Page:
Monday, 4 November 2013

"A cloud, from which mountain was uncertain, at this distance (but it was found afterwards to come from Mount Vesuvius), was ascending,

the appearance of which I cannot give you a more exact description of than by likening it to that of a pine tree, for it shot up to a great height in the form of a very tall trunk, which spread itself out at the top into a sort of branches; occasioned, I imagine, either by a sudden gust of air that impelled it, the force of which decreased as it advanced upwards, or the cloud itself being pressed back again by its own weight, expanded in the manner I have mentioned; it appeared sometimes bright and sometimes dark and spotted, according as it was either more or less impregnated with earth and cinders."
Pliny the Younger recounting the eruption of Vesuvius in 79AD.
Mount Vesuvius, Ottaviano, Naples, Italy present day.

Having recently been to the British Museum to attend the Pompeii and Herculaneum Exhibition  and seen the jewellery, coins and gems and objet d'art  that survived the eruption of Vesuvius - I will write about those before returning to the subject of laboratory grown gems.
Gold and quartz earrings found at Pompeii

The Roman Empire was vast and full of resources such as gold, silver, electrum - a naturally occurring alloy of silver and gold, precious gemstones such as emeralds, pearls, diamonds and sapphires. Romans liked to show off their wealth and status by embellishing  their homes with beautifully made objects and adorn themselves with jewellery.  Although for a time only higher-ranking men were allowed to wear gold signet/seal rings, the lower classes wore cheaper brass or iron rings. Wealthy roman women wore the types of jewellery still worn today, rings, earrings, bangles, chains etc. Brooches were used to fasten clothes, boys wore amulets called "bulla" to ward off evil. The less well off were happy to wear jewellery made from glass or even bone. Early Roman jewellery was inspired by the Greek and Etruscan (Etruscan is the modern name given to a civilization of ancient Italy) art, later Egyptian influenced styles became popular.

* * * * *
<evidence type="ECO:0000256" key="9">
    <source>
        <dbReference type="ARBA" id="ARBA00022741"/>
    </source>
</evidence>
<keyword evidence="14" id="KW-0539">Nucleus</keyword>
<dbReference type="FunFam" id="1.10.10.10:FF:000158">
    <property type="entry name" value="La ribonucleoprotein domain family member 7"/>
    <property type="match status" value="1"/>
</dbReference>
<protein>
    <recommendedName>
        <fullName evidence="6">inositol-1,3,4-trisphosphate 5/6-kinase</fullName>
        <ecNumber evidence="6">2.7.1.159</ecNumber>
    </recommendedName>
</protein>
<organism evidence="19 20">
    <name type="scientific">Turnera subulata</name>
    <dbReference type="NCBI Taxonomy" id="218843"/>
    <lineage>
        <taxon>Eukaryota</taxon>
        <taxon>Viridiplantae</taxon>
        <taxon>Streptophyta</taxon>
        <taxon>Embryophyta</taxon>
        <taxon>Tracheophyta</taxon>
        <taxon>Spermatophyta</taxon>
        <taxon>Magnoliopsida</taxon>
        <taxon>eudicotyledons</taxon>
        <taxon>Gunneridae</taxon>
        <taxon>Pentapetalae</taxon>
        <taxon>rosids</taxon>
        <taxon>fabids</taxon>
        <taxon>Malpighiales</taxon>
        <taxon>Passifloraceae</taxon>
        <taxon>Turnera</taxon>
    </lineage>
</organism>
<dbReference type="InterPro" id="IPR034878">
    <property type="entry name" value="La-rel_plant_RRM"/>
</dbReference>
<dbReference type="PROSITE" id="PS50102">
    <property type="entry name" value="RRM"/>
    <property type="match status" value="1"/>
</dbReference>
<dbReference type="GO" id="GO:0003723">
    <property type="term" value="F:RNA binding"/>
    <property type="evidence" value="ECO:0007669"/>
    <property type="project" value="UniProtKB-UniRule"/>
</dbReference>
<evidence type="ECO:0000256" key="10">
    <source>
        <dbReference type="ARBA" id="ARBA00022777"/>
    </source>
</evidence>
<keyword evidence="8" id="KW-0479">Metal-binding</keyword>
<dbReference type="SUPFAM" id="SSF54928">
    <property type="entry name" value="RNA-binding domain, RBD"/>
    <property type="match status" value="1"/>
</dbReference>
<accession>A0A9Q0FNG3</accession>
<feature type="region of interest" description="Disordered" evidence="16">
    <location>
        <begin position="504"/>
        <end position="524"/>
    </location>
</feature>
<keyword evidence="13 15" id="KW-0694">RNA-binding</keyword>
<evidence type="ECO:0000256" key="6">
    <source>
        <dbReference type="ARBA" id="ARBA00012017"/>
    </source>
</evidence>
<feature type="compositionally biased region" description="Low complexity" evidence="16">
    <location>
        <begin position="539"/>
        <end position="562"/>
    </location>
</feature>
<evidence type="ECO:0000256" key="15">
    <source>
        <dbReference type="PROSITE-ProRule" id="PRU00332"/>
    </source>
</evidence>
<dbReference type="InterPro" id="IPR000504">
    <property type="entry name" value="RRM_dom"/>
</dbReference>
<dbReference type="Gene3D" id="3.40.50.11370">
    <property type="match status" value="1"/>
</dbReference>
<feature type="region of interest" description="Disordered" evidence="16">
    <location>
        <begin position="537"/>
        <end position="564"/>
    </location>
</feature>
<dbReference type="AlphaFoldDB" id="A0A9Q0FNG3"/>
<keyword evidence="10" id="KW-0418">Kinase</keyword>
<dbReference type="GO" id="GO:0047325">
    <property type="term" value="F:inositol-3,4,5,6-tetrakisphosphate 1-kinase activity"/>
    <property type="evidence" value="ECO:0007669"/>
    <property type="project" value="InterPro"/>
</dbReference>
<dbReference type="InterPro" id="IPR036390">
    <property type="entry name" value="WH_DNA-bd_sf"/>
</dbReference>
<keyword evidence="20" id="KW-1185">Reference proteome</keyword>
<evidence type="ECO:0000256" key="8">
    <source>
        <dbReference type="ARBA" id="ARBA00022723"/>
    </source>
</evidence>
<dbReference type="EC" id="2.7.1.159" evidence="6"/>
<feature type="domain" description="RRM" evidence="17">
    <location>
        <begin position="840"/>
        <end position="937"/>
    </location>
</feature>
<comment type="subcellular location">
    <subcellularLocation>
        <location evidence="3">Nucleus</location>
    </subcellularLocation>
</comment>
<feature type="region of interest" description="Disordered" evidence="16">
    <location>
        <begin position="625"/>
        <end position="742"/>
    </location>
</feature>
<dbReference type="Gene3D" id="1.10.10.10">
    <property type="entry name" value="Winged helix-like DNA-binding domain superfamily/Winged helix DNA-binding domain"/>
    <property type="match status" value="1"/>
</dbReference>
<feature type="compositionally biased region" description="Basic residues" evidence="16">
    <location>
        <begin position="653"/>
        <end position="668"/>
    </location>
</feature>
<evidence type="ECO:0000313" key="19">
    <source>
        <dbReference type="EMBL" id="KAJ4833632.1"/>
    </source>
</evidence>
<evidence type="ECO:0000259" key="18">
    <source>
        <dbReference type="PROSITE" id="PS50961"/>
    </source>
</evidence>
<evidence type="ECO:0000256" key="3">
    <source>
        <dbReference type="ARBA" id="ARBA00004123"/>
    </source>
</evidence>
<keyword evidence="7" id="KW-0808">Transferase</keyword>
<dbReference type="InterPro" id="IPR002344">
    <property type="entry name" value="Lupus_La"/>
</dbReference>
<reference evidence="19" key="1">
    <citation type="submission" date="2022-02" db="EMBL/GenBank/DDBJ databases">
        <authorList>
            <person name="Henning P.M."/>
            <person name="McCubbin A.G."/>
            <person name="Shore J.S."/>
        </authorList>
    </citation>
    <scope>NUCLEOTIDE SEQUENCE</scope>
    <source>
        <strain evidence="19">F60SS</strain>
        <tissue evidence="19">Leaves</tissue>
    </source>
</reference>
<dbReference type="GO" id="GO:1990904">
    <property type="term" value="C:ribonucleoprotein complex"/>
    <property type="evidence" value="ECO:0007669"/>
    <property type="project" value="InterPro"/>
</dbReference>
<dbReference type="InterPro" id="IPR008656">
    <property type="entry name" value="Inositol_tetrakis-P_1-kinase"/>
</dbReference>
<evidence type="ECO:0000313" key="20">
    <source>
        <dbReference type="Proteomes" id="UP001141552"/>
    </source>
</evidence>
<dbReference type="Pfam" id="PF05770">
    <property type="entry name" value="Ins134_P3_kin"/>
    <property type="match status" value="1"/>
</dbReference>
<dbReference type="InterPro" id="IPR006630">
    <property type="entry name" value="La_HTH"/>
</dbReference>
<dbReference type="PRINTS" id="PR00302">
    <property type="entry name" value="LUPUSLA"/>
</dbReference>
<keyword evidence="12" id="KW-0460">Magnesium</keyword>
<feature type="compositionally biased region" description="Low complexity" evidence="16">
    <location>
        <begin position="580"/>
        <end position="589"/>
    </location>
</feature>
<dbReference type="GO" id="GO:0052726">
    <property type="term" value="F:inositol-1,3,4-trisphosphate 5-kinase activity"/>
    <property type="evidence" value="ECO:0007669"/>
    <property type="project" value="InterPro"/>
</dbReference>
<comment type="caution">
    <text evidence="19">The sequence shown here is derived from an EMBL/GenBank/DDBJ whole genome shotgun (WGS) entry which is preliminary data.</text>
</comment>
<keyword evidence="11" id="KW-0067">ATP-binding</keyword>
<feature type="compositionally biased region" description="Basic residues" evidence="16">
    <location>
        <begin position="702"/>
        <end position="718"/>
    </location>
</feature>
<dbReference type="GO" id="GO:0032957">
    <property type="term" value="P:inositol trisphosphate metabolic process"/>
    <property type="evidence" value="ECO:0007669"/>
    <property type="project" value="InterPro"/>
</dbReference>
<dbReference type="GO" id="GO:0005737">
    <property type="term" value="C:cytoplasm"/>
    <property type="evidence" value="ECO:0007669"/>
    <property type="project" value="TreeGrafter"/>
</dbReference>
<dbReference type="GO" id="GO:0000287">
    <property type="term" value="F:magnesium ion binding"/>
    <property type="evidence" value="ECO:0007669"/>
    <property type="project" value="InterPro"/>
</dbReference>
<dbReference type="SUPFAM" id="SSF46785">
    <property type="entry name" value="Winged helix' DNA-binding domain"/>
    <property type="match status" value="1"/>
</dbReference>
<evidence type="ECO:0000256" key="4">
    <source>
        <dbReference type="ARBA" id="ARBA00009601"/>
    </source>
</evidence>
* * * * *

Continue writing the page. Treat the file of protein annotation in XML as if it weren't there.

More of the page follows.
Click here to see a wonderful selection of Roman artefacts including jewellery and coins, discovered at Pompeii and Herculaneum.
The owner of this beautiful silver drinking vessel would have
proudly displayed it for all visitors to see.  

Roman Coins - you can read in detail here about Roman coins - coins were produced throughout the Roman Empire see a list here of the Roman Mints.
Coins were created by striking with a hammer a blank metal disk, called a flan, which was placed on an engraved bronze punch. All coins were struck by hand, thats why many Roman coins were often struck off-centre so that part of the design was lost off the edge of the coin and the coin did not have a uniform thickness. Collectors of Roman coins place a higher value on a well struck coin. Read how coins were made in more detail here.
In 23 BC, Augustus overhauled the coinage system creating the following correlations:
1 Aureus(gold coin)= 25 Denarii (silver)
1 Denarius = 4 Sestertii (large brass coin)= 8 Dupondii (brass coin) = 16 Asses(bronze) = 64 Quadrans  (bronze coin).
The denarius was the backbone of the Roman economy for 5 centuries, the silver content and accompanying value slowly decreased over time.

Titus Flavius Vespasianus  was Emperor when Vesuvius erupted. He was born in AD 41 and grew up at the court. Records state he was a popular, handsome and talented youth, intelligent and skilled at warfare. Titus’ reign not only saw the eruption of Vesuvius in AD79 but in AD80 the another fire in Rome and an outbreak of plague. He spent his personal wealth to aid those affected by the disasters. He died young as was mourned as an emperor with the best interests of his people at heart. Coins of him were issued from 79 until 81.  A denarius found in Pompeii proclaimed the latest collected titles of the victorious Emperor Titus, acclaimed emperor for the fifteenth time, Titus did not receive his 15th Imperial acclamatio until September AD79, so helping date the eruption of Vesuvius to after this time.